Example with a has_many / belongs_to association:

class Forum < ActiveRecord::Base
  has_many :posts, inverse_of: :forum
end

class Post < ActiveRecord::Base
  belongs_to :forum, inverse_of: :posts
end

Knowing the other side of the same association Rails can optimize object loading so forum and forum.posts[0].forum will reference the same objec...

Repeats

Configuring ActionMailer host and protocol for URL generation

When you generate a URL in a mailer view, ActionMailer will raise an error unless you previously configured it which hostname to use. Configuring the correct hostname is quite annoying when you have multiple deployment targets with different hostnames, e.g. a staging server and a production server.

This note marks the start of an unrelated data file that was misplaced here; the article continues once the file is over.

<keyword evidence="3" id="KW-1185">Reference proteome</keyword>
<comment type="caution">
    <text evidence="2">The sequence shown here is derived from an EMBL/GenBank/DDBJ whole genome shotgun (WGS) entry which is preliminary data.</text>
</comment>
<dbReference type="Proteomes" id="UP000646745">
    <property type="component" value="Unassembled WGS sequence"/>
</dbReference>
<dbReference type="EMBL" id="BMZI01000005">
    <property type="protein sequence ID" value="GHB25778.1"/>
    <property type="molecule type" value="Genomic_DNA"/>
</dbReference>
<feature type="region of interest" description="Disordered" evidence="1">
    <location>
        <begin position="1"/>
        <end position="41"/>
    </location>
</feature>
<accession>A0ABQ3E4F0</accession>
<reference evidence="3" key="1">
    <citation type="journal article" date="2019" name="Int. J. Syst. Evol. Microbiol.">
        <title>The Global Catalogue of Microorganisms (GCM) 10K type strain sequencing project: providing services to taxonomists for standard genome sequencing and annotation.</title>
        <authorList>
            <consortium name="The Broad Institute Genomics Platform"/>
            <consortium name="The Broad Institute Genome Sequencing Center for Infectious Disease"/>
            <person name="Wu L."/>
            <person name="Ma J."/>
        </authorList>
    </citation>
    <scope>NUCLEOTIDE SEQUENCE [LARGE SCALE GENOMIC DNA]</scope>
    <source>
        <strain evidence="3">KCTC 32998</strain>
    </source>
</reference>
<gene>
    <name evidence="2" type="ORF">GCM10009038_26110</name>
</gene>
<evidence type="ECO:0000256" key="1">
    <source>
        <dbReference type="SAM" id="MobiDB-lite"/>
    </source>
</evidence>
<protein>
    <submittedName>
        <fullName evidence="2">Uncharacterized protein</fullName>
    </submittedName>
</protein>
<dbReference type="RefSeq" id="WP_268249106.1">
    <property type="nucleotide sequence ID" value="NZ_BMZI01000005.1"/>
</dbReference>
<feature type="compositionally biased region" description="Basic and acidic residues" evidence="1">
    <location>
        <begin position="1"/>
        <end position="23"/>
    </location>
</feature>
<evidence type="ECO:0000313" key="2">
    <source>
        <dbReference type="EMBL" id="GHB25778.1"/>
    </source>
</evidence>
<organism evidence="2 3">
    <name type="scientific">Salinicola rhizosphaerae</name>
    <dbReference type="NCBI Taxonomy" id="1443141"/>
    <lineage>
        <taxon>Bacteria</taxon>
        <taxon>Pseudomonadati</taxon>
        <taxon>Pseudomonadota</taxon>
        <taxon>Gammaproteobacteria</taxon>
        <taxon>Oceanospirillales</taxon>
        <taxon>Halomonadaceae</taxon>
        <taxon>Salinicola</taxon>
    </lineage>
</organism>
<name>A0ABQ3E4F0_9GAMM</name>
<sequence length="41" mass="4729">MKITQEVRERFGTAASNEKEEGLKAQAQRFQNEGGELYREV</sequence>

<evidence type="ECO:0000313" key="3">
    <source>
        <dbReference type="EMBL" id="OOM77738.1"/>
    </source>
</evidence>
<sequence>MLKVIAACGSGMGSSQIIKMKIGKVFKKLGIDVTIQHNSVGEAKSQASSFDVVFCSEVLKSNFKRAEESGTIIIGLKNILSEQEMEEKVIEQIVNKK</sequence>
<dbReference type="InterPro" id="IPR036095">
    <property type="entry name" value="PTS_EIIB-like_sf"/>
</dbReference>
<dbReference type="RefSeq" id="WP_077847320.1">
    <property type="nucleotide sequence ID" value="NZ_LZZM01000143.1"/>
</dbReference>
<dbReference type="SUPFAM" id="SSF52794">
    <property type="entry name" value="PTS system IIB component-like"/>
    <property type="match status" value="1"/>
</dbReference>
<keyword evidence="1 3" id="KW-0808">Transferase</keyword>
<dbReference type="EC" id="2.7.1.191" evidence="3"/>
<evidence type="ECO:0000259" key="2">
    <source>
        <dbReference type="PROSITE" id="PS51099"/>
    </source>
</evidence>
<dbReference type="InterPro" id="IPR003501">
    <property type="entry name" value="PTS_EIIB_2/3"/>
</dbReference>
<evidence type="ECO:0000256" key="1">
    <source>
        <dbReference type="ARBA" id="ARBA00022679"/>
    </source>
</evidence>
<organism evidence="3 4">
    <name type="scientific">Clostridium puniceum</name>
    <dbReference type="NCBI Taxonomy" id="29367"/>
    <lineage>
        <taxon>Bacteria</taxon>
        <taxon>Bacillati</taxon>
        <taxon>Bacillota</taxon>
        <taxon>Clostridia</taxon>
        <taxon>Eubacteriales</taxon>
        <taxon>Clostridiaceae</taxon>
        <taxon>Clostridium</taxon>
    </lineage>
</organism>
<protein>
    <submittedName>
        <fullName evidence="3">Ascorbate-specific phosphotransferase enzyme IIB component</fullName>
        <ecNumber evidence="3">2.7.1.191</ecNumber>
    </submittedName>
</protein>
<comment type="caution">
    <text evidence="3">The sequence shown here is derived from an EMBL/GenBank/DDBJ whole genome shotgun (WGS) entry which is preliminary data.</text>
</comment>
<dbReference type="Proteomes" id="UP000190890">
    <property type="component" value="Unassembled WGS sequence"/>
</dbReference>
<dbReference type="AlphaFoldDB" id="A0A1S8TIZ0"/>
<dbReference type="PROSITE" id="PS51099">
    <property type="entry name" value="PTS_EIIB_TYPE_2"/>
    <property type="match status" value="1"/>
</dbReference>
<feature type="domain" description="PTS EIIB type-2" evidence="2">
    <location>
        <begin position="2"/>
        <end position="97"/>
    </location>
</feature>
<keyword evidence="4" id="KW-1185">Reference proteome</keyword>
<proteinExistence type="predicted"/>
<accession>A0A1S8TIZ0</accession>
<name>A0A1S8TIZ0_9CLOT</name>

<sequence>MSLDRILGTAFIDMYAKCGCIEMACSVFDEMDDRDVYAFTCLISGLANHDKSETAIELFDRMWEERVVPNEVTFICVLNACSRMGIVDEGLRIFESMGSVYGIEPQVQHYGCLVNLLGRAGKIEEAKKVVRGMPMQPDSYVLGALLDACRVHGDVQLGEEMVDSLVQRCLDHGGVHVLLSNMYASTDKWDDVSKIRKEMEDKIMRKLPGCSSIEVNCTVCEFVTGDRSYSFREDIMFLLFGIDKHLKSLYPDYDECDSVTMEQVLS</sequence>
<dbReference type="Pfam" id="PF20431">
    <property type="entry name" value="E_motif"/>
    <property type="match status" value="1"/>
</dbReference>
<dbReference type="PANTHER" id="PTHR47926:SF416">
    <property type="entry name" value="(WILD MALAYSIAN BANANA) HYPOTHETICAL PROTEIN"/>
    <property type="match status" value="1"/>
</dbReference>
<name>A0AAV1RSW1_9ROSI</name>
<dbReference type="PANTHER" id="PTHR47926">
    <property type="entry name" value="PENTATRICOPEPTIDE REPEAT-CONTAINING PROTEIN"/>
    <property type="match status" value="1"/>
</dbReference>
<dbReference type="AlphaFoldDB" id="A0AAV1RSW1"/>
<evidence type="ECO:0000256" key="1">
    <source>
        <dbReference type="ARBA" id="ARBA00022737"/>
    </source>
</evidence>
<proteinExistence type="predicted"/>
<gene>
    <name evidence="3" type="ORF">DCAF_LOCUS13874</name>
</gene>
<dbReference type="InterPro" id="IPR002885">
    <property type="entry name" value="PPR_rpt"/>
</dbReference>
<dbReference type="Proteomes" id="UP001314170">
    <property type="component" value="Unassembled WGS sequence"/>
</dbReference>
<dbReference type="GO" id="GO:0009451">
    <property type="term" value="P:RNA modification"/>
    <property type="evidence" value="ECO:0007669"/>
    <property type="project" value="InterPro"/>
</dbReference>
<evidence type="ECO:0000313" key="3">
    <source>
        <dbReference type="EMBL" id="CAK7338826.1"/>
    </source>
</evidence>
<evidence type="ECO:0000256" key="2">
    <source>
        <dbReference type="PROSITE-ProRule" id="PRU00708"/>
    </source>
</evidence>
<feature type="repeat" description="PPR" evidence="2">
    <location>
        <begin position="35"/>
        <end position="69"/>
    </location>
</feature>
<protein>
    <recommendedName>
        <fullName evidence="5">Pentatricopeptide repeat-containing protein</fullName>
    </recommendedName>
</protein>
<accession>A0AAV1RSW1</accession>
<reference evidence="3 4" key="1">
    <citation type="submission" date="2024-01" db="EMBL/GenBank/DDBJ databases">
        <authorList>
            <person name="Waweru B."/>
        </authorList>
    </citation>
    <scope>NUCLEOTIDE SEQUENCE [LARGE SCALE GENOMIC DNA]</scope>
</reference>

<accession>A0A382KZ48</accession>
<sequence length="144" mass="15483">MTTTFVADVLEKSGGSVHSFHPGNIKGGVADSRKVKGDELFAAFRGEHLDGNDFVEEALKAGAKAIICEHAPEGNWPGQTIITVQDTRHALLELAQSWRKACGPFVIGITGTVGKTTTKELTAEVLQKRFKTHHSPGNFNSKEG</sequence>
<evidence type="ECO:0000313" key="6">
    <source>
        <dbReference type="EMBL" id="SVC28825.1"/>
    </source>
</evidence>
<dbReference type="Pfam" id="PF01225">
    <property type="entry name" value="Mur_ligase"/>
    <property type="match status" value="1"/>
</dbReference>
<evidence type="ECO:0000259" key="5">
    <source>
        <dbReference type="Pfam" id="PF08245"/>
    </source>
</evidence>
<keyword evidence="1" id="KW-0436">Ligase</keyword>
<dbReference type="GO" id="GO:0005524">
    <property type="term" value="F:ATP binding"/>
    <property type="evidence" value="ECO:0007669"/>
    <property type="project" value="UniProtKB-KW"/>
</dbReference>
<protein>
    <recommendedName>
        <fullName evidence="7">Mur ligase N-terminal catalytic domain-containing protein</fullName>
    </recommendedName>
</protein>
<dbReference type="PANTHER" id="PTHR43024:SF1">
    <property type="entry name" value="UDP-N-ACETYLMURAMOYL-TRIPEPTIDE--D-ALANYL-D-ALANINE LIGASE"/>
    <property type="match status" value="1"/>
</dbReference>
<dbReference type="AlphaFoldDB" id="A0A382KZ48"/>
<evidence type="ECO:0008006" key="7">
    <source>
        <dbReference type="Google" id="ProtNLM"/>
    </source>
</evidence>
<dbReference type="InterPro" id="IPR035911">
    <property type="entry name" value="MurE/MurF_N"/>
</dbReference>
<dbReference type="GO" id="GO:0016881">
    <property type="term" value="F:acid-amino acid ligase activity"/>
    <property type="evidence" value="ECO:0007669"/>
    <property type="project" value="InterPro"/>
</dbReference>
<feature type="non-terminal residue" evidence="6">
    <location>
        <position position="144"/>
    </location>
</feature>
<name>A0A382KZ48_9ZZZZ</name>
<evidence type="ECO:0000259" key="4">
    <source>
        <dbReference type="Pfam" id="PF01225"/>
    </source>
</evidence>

Dynamic solution when mail is delivered from request cycle

Using the hack below you don't need to configure a default hostname for your mailers. They will always use the hostname for the current request:

class ApplicationController < Ac...
Repeats

Traverse an ActiveRecord relation along an association

The Edge Rider gem Archive gives your relations a method #traverse_association which
returns a new relation by "pivoting" around a named association.

Say we have a Post model and each Post belongs to an author:

class Post < ActiveRecord::Base
  belongs_to :author
end

To turn a relation of posts into a relation of its authors:

posts = Post.where(:archived => false)
authors = posts.traverse_association(:author)

You can traverse multiple associations in a single call.
E.g. t...